Watching TV or Amusing Ourselves to Death?
I spent several years without a TV in my home. I spent half of those years sleeping on a plastic matress on the floor of my apartment because I was a poor college student. After I um um got a job, I still could not come around to buying a television. If I had lived three years without one, I could go on for many more.
Let it stand that I am frugal. You may say cheap. Potatoes, potahtoes. The money I would have to spring every month for the cable bill was an effective deterrant to watching TV.
But late into the 2008 election season, I caved. People became socially awkward if they did not watch Obama run rhetorical laps around McCain during the last debate. Moreover, I work at the news, I sometimes had to edit these speeches; I simply had to keep up. A picture is worth a thousand words, right? I could not read the prints about them and get a sufficient idea of how well they had argued their points. I could not see the smirks or the blind stares during which Mr. McCain would begin to recite a litany of slogans he had programmed to fill up space when he ran out of fuel.
So, I broke down and bought a television set.
It sat on the floor for weeks on a polyester burgandy table cloth my mother made me. (My mother sews things-- boho dresses, heart-shaped pillows, couch covers, anything into any shape you like. When I was in kindergarten, the school principal would reprimand her for the outré outfits she sewed for me.) Finally the election was over, I outfitted my new tv with a stand and thought I might start using it for leisure.
I decided to learn where the WB was and what was on it. Turns out it's now the CW.
Something weird started to happen and it made me suspicious. It was like time travel: I was losing half hours, sets of hours, trios yet I only had a faint glimmer of what I had screened.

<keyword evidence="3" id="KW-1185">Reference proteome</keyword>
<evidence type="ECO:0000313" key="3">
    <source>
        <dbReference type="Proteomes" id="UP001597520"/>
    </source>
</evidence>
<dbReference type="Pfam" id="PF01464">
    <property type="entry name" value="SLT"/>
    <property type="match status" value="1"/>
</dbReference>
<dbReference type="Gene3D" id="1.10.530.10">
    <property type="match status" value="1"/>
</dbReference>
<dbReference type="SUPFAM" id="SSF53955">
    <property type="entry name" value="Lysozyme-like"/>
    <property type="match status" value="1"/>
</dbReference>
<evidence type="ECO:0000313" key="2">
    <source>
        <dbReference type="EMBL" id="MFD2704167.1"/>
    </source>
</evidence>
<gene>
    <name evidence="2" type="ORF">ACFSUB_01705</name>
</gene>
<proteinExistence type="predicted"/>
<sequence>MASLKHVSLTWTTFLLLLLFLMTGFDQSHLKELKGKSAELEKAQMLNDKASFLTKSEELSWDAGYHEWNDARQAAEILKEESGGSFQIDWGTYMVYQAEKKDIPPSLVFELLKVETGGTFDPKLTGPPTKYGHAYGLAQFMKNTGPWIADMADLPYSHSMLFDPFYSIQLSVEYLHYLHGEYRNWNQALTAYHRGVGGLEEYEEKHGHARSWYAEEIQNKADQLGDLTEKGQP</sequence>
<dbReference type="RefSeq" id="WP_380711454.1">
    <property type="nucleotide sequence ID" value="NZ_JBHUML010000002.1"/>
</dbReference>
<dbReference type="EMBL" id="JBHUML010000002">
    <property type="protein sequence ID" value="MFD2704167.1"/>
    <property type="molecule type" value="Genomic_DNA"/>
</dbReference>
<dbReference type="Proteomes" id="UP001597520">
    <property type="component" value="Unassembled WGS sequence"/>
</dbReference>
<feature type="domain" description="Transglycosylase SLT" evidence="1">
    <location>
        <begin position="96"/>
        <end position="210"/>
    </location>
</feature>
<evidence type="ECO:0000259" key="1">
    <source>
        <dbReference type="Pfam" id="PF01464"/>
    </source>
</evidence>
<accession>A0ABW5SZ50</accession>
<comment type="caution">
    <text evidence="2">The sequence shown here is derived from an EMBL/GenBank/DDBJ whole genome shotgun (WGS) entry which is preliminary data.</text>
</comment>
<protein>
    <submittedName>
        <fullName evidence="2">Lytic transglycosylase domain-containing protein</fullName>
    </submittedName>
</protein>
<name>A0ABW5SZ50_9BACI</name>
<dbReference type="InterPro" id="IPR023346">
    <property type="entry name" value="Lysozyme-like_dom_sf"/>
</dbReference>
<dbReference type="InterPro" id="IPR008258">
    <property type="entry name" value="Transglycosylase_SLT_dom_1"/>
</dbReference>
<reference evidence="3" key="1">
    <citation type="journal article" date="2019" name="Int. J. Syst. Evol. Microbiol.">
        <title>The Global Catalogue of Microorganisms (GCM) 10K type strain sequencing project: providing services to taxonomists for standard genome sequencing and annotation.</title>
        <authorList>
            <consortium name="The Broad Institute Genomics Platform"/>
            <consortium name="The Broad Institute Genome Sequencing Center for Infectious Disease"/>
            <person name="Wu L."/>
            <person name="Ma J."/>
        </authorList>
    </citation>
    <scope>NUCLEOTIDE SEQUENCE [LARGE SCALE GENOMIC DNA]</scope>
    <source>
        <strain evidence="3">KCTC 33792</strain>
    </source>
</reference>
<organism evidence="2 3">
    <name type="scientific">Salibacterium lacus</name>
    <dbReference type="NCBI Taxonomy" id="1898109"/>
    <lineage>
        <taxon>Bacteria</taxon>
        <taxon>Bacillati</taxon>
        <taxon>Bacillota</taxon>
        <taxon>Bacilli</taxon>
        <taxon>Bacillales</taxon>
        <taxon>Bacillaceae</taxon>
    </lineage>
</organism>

Then I shut the tv off and read this. I lost five hours but it was a good read.
Whatever happened to good TV?
Amusing Ourselves to Death by Neil Postman is a fast rant about the effects of television on popular culture.
Now, back in the day, I loved Frasier, I watched Friends until Jennifer Aniston begin to look like Mona from There's Something about Mary. Even further back, you had to do the Babysitters' Club on Disney and the Wonder Years will always be endearing.
But I had to agree with Postman that TV has become kinda trashy. (Why? it used to be so great, My So Called Life anyone?) Lately I just cannot find anything that I can watch without my mind going numb or getting seriously appalled. The Fat shows are just cruel, the bitch-fights are embarrasing to me as a woman and I do not have HBO or Showtime.
People do not question how TV affects them because it has become mythic, ubiquitous. Everything is offered through TV. Every other medium is filtered through it: magazine offers, radio announcements, the newspaper, film ads, etc.
As we have become accustomed to fast-moving images, our attention span has shortened. One of my greatest pet-peeves are people who cannot go through a dinner without checking their phones, blackberries or whatever.
Television is the pinnacle of that context-free information ladder. It presents every new item disconnected from the previous one in rapid fashion that obliterates the need to search for content. You are constantly and consistently titillated so that you do not need to think. You just watch.
Can be this be good for your brain?
People have tried to use TV as a means for serious discourse but it backfires because it does not lend itself to this kind of content. TV5, the international French channel's "literary" shows where people sit around and talk of books for about 2 1/2 hours are just queer and risible.
How do you use your tv? Are you watching any good shows? Do share because mine is gathering dust.